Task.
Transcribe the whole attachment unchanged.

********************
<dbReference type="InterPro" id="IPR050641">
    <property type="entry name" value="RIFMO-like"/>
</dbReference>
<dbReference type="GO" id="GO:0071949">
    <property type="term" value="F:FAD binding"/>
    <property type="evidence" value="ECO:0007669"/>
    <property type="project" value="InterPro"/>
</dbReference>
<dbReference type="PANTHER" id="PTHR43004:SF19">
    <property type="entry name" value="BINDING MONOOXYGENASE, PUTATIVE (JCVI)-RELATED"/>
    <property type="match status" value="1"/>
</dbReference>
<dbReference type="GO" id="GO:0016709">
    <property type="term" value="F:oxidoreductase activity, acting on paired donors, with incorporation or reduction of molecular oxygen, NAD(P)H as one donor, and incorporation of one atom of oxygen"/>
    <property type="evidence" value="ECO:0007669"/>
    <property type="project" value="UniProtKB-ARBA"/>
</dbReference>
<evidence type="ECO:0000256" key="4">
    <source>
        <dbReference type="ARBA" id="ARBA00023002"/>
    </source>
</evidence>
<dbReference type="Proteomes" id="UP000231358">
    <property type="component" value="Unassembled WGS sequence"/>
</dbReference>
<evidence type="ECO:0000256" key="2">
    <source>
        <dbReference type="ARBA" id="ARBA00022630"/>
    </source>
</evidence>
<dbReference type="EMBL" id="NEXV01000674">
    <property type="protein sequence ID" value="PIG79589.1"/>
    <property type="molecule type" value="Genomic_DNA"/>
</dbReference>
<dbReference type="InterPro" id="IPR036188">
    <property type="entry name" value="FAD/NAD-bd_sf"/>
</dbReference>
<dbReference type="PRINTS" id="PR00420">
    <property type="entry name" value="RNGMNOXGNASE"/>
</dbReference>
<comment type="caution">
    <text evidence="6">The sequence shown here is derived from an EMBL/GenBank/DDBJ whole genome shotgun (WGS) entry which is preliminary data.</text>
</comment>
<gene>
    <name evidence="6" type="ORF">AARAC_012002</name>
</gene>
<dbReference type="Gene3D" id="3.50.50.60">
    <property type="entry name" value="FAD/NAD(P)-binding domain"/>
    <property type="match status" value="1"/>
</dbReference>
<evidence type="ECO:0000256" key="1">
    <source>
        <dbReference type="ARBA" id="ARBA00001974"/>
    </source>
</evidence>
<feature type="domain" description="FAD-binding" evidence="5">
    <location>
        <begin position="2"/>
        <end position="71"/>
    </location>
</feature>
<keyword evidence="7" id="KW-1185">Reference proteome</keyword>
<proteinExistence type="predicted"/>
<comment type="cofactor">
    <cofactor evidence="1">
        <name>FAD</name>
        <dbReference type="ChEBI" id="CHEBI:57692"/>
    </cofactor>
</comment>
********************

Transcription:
<dbReference type="InterPro" id="IPR050641">
    <property type="entry name" value="RIFMO-like"/>
</dbReference>
<dbReference type="GO" id="GO:0071949">
    <property type="term" value="F:FAD binding"/>
    <property type="evidence" value="ECO:0007669"/>
    <property type="project" value="InterPro"/>
</dbReference>
<dbReference type="PANTHER" id="PTHR43004:SF19">
    <property type="entry name" value="BINDING MONOOXYGENASE, PUTATIVE (JCVI)-RELATED"/>
    <property type="match status" value="1"/>
</dbReference>
<dbReference type="GO" id="GO:0016709">
    <property type="term" value="F:oxidoreductase activity, acting on paired donors, with incorporation or reduction of molecular oxygen, NAD(P)H as one donor, and incorporation of one atom of oxygen"/>
    <property type="evidence" value="ECO:0007669"/>
    <property type="project" value="UniProtKB-ARBA"/>
</dbReference>
<evidence type="ECO:0000256" key="4">
    <source>
        <dbReference type="ARBA" id="ARBA00023002"/>
    </source>
</evidence>
<dbReference type="Proteomes" id="UP000231358">
    <property type="component" value="Unassembled WGS sequence"/>
</dbReference>
<evidence type="ECO:0000256" key="2">
    <source>
        <dbReference type="ARBA" id="ARBA00022630"/>
    </source>
</evidence>
<dbReference type="EMBL" id="NEXV01000674">
    <property type="protein sequence ID" value="PIG79589.1"/>
    <property type="molecule type" value="Genomic_DNA"/>
</dbReference>
<dbReference type="InterPro" id="IPR036188">
    <property type="entry name" value="FAD/NAD-bd_sf"/>
</dbReference>
<dbReference type="PRINTS" id="PR00420">
    <property type="entry name" value="RNGMNOXGNASE"/>
</dbReference>
<comment type="caution">
    <text evidence="6">The sequence shown here is derived from an EMBL/GenBank/DDBJ whole genome shotgun (WGS) entry which is preliminary data.</text>
</comment>
<gene>
    <name evidence="6" type="ORF">AARAC_012002</name>
</gene>
<dbReference type="Gene3D" id="3.50.50.60">
    <property type="entry name" value="FAD/NAD(P)-binding domain"/>
    <property type="match status" value="1"/>
</dbReference>
<evidence type="ECO:0000256" key="1">
    <source>
        <dbReference type="ARBA" id="ARBA00001974"/>
    </source>
</evidence>
<feature type="domain" description="FAD-binding" evidence="5">
    <location>
        <begin position="2"/>
        <end position="71"/>
    </location>
</feature>
<keyword evidence="7" id="KW-1185">Reference proteome</keyword>
<proteinExistence type="predicted"/>
<comment type="cofactor">
    <cofactor evidence="1">
        <name>FAD</name>
        <dbReference type="ChEBI" id="CHEBI:57692"/>
    </cofactor>
</comment>